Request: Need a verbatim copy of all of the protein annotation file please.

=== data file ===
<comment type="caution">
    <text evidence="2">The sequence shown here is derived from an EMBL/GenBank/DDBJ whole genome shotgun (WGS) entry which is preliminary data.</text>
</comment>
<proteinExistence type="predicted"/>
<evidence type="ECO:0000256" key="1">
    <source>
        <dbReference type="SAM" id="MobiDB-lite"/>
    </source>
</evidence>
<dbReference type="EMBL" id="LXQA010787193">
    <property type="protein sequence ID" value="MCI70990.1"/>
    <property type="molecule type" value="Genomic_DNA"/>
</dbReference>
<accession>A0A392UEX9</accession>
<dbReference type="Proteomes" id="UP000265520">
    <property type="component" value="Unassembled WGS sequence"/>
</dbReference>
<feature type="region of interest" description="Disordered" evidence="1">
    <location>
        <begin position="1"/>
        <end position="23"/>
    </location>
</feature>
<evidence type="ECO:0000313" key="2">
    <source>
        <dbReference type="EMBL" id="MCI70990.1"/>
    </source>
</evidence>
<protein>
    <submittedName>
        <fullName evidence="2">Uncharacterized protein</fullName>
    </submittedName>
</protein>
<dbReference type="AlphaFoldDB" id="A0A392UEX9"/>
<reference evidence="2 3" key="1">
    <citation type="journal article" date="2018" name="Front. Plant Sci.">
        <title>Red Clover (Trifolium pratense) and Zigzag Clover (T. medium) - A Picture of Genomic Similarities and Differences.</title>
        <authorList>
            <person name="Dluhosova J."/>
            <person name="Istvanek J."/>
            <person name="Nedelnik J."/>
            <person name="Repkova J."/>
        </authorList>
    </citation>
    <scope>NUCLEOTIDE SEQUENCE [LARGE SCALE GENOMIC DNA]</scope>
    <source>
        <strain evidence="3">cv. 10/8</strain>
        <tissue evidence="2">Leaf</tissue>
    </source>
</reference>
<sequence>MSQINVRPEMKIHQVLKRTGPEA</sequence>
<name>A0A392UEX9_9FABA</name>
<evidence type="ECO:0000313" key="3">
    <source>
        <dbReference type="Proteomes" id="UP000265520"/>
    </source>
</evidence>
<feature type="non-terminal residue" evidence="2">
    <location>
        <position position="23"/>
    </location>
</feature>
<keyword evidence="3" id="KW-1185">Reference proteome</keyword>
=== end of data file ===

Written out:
<comment type="caution">
    <text evidence="2">The sequence shown here is derived from an EMBL/GenBank/DDBJ whole genome shotgun (WGS) entry which is preliminary data.</text>
</comment>
<proteinExistence type="predicted"/>
<evidence type="ECO:0000256" key="1">
    <source>
        <dbReference type="SAM" id="MobiDB-lite"/>
    </source>
</evidence>
<dbReference type="EMBL" id="LXQA010787193">
    <property type="protein sequence ID" value="MCI70990.1"/>
    <property type="molecule type" value="Genomic_DNA"/>
</dbReference>
<accession>A0A392UEX9</accession>
<dbReference type="Proteomes" id="UP000265520">
    <property type="component" value="Unassembled WGS sequence"/>
</dbReference>
<feature type="region of interest" description="Disordered" evidence="1">
    <location>
        <begin position="1"/>
        <end position="23"/>
    </location>
</feature>
<evidence type="ECO:0000313" key="2">
    <source>
        <dbReference type="EMBL" id="MCI70990.1"/>
    </source>
</evidence>
<protein>
    <submittedName>
        <fullName evidence="2">Uncharacterized protein</fullName>
    </submittedName>
</protein>
<dbReference type="AlphaFoldDB" id="A0A392UEX9"/>
<reference evidence="2 3" key="1">
    <citation type="journal article" date="2018" name="Front. Plant Sci.">
        <title>Red Clover (Trifolium pratense) and Zigzag Clover (T. medium) - A Picture of Genomic Similarities and Differences.</title>
        <authorList>
            <person name="Dluhosova J."/>
            <person name="Istvanek J."/>
            <person name="Nedelnik J."/>
            <person name="Repkova J."/>
        </authorList>
    </citation>
    <scope>NUCLEOTIDE SEQUENCE [LARGE SCALE GENOMIC DNA]</scope>
    <source>
        <strain evidence="3">cv. 10/8</strain>
        <tissue evidence="2">Leaf</tissue>
    </source>
</reference>
<sequence>MSQINVRPEMKIHQVLKRTGPEA</sequence>
<name>A0A392UEX9_9FABA</name>
<evidence type="ECO:0000313" key="3">
    <source>
        <dbReference type="Proteomes" id="UP000265520"/>
    </source>
</evidence>
<feature type="non-terminal residue" evidence="2">
    <location>
        <position position="23"/>
    </location>
</feature>
<keyword evidence="3" id="KW-1185">Reference proteome</keyword>